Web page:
Giveaway of the Day is a web site that offers a free software download every day, typically the previous version of something its developer is trying to sell. The gimmick is that it’s only available on one calendar day and must be downloaded and installed only then. Today’s suggestion, a streaming TV and radio app called onlineTV 13, fits the usual pattern; its German developer includes a special offer to upgrade to version 14. But is it legit to use, and how would I tell?
The source checks out. Giveaway of the Day has been operating for years, and the handful of times I’ve downloaded the software of the day, it was authorized by the developer and gave no hint of irregularity. The developer is apparently Engelmann Software, which has been creating and selling utilities since at least 2008, according to the Internet Archive’s Wayback Machine. The About page for onlineTV says that it has been “downloaded several million times” since it was launched in 2002.
There’s only one reason for me to question whether it’s okay to use this program. Among its “130 stations from 11 countries” are the New York City affiliates of NBC and CBS, plus several BBC channels from the UK. After installing the app, I could watch them all. In fact, the info page for the latest version specifically notes that it bypasses the “geotargeting” that many broadcasters use to restrict where their channels may be watched. Considering what I know about how conservative NBC, CBS, and the BBC are about redistributing their feeds, I’d guess that those folks probably aren’t happy with onlineTV.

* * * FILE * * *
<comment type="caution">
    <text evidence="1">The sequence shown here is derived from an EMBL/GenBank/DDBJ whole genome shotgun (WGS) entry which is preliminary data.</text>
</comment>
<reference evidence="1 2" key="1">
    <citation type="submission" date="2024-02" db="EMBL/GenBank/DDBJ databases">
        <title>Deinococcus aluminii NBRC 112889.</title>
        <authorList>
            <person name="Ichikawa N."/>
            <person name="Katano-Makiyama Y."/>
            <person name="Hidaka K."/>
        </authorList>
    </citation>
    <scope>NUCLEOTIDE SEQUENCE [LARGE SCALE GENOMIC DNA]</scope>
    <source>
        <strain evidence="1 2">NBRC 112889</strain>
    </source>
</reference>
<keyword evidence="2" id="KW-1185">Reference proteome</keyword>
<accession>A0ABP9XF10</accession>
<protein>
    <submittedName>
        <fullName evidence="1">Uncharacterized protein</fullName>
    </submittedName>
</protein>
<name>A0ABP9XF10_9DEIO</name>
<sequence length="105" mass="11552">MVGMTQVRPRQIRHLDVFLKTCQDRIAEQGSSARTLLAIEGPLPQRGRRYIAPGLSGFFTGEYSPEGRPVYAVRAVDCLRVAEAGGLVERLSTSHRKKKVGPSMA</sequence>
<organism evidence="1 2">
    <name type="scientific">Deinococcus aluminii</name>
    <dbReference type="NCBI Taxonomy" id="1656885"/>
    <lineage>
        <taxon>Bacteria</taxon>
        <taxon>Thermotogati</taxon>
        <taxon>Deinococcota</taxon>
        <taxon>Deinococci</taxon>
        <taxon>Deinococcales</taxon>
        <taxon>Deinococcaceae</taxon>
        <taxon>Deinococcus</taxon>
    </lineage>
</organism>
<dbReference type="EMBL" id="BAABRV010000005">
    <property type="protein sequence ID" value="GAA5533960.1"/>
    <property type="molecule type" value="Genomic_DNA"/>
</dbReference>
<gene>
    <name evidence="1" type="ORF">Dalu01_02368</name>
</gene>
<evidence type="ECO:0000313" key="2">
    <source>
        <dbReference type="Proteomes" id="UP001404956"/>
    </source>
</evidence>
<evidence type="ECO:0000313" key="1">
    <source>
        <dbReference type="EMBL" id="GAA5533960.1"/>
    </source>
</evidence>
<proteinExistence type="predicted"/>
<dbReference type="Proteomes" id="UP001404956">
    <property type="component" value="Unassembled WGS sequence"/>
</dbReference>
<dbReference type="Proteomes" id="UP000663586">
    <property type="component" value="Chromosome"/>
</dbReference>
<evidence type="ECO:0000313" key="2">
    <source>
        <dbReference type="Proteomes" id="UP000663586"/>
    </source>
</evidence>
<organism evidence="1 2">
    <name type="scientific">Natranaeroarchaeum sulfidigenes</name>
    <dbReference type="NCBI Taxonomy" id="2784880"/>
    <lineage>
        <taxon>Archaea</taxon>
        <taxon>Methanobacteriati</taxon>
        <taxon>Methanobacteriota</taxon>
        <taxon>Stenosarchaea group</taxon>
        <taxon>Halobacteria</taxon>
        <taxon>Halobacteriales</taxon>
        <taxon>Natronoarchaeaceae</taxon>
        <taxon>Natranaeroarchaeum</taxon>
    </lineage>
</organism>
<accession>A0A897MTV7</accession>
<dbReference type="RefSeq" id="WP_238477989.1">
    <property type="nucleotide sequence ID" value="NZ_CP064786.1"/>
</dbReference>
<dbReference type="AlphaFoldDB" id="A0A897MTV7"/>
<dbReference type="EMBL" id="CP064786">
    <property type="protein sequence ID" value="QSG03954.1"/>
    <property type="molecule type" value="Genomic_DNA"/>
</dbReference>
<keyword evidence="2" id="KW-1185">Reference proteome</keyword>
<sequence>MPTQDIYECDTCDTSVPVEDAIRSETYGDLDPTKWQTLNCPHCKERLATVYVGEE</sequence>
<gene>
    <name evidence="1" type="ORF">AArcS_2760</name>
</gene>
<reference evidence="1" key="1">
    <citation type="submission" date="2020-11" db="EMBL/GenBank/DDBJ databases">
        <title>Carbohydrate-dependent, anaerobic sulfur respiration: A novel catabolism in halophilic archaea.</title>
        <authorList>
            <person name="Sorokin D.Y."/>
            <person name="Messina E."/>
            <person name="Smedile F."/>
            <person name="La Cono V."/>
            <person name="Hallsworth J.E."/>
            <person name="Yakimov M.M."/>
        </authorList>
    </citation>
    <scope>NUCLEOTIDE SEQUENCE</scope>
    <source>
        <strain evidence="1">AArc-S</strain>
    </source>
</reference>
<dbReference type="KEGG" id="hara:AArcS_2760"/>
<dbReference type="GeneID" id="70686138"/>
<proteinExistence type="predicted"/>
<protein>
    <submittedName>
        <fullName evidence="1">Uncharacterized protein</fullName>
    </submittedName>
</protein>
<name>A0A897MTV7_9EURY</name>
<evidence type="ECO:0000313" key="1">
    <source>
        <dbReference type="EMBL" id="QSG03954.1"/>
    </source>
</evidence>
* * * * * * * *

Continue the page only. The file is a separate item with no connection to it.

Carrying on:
(On their Legal page, the developers are less boastful, claiming that “Responsibility for the content of external links (to web pages of third parties) lies solely with the operators of the linked pages. No violations were evident to us at the time of linking. Should any legal infringement become known to us, we will remove the respective link immediately.”)
Now let me quickly point out a counterexample. Pluto TV is also available as an app with dozens of live channels including Bloomberg, Stadium, Fox Sports, CNBC, Mystery Science Theater 3000, movies and much more. I read way too much industry news, so I feel pretty confident that Pluto is legit. But how would the average user recognize whether one service’s offerings are more legitimate than another’s?
I’m not here to pick on onlineTV, whose full slate of channels might be perfectly legit for all I know. I point it out in hopes that you’ll remember it the next time someone talks about penalties for anyone caught watching TV the wrong way. There are times when the average viewer can’t easily tell whether the way they’re watching is right or wrong.